LOS ANGELES (Reuters) - “American Idol” returns to television next week not only with two new celebrity judges, but a whole new attitude — less of the cutting put-downs and more support and coaching for aspiring new pop stars, producers said on Tuesday.
The exit of caustic British judge Simon Cowell, and the addition of singer Jennifer Lopez and rock star Steven Tyler has shaken up the dynamics of the top-rated TV singing contest, and placed the emphasis squarely on encouraging original talent, they said.
Gone are the old “nasty and nice” roles once seen from judges, executive producer Nigel Lythgoe told TV journalists.
“It’s about giving the right information to (the contestants) so they continue on their journey as an artist. It is a lot more about searching for that eventual winner, than stopping people getting there.
“In the past, we may have been accused of putting barriers up against them or making glib remarks, rather than trying to help them through the whole process,” Lythgoe said.
“American Idol”, the most-watched TV show in the United States for six years, has undergone big changes as it enters its 10th season in a bid to reverse sliding viewership and find talent equal to early winners Kelly Clarkson and Carrie Underwood, who went on to Grammy-winning careers.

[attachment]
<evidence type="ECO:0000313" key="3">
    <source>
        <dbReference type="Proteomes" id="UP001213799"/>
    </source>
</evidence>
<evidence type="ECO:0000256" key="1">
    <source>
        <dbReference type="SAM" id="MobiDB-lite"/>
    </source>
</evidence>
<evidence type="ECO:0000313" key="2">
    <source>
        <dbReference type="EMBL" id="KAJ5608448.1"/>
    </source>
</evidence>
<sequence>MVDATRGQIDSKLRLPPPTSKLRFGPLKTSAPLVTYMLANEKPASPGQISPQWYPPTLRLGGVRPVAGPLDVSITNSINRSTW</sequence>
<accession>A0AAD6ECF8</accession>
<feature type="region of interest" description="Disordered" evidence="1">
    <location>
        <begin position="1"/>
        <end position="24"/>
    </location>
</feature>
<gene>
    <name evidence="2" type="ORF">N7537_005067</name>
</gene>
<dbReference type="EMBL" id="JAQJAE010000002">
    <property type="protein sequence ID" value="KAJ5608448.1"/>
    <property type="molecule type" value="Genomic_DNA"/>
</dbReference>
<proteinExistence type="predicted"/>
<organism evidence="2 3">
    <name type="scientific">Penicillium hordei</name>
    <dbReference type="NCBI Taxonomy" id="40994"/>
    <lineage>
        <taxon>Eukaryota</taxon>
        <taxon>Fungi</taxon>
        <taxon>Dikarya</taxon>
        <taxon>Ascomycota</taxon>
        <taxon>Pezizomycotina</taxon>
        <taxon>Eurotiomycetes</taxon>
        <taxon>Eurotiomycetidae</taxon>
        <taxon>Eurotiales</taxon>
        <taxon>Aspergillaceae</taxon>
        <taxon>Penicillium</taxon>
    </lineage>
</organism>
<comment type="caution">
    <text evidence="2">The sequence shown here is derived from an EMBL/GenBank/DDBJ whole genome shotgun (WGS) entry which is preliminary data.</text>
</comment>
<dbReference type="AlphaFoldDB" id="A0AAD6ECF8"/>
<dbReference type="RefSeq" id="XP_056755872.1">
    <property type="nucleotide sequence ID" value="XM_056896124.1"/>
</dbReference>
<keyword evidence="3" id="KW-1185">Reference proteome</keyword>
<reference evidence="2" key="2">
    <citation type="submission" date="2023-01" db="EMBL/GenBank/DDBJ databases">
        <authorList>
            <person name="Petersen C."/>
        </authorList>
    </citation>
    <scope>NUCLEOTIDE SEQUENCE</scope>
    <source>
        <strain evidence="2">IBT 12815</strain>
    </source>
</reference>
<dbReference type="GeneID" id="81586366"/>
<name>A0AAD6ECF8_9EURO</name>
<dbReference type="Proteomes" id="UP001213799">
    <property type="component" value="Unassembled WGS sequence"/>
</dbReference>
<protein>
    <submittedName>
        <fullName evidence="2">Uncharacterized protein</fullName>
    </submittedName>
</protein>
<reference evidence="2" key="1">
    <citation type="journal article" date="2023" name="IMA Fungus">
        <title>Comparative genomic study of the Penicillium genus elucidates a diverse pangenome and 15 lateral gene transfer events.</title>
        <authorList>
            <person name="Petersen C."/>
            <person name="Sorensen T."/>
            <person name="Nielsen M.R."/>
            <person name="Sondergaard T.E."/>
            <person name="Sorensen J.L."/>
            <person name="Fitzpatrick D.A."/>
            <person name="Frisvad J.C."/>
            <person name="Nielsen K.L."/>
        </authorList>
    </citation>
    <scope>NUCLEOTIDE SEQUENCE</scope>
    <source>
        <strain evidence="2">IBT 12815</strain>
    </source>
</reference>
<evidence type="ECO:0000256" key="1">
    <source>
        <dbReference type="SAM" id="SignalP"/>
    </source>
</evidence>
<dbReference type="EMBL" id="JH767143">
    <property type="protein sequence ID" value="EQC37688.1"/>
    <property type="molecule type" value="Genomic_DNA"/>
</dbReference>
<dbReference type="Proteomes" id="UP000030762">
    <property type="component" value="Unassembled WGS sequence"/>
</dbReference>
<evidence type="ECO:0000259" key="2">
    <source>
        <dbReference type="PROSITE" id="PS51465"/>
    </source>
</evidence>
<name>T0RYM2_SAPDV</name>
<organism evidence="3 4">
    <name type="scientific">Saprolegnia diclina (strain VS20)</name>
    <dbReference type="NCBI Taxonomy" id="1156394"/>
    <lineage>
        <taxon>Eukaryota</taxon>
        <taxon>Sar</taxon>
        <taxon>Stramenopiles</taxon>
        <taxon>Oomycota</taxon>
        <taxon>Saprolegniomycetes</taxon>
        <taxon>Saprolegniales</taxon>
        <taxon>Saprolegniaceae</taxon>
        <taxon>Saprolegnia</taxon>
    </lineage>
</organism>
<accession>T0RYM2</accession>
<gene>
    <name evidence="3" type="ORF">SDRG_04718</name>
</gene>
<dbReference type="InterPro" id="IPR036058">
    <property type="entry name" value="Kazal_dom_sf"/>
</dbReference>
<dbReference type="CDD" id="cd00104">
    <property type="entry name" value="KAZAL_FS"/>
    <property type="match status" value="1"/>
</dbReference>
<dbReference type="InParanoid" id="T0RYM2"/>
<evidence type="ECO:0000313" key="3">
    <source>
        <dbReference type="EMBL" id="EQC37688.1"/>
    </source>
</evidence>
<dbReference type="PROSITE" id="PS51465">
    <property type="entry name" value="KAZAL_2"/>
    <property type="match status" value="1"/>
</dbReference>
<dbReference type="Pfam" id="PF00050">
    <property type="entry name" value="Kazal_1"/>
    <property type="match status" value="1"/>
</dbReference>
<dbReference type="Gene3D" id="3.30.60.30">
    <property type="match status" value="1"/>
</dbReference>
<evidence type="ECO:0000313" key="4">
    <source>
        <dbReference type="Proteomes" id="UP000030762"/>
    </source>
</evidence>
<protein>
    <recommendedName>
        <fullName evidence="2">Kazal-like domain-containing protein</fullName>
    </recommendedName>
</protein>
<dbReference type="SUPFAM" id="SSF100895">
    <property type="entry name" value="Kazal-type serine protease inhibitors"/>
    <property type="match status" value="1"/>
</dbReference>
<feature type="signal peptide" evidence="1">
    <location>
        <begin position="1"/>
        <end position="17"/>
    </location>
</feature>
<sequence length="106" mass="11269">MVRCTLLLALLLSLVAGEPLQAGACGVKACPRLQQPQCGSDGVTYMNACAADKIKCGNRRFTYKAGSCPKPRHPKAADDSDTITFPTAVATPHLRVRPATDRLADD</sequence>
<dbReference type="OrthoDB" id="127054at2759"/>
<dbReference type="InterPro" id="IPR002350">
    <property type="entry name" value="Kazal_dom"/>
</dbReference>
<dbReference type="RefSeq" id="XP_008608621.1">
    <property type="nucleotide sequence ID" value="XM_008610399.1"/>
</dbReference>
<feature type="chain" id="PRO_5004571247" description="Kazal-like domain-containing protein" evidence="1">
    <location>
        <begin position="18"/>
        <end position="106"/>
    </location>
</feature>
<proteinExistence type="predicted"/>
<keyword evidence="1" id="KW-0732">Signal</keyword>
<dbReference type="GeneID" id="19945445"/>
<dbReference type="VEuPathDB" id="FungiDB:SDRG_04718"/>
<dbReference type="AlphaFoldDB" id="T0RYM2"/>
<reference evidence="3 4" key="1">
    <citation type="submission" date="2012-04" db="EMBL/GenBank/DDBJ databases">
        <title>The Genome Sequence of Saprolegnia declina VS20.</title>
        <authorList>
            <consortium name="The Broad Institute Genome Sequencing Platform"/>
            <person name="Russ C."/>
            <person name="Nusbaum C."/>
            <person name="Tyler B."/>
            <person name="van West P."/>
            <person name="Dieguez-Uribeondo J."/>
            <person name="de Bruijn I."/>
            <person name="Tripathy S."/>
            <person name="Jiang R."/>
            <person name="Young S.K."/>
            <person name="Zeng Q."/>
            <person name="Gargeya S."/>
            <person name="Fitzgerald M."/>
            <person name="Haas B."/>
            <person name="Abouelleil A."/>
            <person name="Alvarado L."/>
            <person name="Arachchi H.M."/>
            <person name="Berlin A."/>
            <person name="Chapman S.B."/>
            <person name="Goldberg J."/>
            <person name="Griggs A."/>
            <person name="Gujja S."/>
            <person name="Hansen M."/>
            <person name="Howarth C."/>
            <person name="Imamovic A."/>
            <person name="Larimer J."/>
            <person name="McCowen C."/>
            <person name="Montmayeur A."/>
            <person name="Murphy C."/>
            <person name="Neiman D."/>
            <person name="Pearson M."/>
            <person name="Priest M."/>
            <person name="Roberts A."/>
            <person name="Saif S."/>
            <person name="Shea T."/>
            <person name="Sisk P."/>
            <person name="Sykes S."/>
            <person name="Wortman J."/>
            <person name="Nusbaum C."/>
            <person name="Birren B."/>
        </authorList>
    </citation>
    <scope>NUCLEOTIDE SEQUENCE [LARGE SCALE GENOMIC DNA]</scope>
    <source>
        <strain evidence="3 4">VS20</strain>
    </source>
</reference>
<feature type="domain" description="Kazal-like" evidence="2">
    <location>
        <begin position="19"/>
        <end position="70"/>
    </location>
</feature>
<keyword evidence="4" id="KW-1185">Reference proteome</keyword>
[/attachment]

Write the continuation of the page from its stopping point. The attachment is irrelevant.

Record producer Jimmy Iovine will act as in-house mentor and contestants will get the chance for the first time to perform songs they have written themselves.
Lythgoe said the changes were aimed at ensuring that the contestants go into the competition “with confidence and pride in themselves.”
Lopez, Aerosmith frontman Tyler, and original judge Randy Jackson said they would be honest with hopeless singers.
But Lopez, a successful singer and actress in her own right, said “there is nothing like having that discussion with another artist to help you grow.
“We are not here to break people down, but to help them move through it,” she added.
Iovine will coach the contestants, help them pick songs and work with top record producers during the contest.
“My job is to help make sure we find an original voice, rather than someone who is singing like someone else. In the past, they weren’t really getting a lot of help improving,” he said.
“American Idol” has been a ratings juggernaut, and a huge generator of advertising revenue for Fox, and it has spawned record sales and digital downloads of songs by the finalists.
But the show has lost about six million viewers in the past four years and the 2010 finale drew the lowest audience since 2002, attracting 24.2 million people. Recent winners Kris Allen and Lee DeWyze saw dismal sales for their debut albums
The show this year has a new record label, Universal Music, and moves to a new slot on Wednesdays and Thursdays, starting Jan 19.
“American Idol” is produced by 19 Entertainment, a unit of CKX Inc, and by London-based FremantleMedia, a unit of Bertelsmann AG-controlled broadcaster RTL Group. Fox is a unit of News Corp.
Reporting by Jill Serjeant; Editing by Bob Tourtellotte